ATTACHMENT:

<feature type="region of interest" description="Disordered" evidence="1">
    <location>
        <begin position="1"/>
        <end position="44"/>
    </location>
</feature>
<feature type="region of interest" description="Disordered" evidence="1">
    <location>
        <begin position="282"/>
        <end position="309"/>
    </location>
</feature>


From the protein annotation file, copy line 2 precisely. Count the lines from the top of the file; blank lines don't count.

    <location>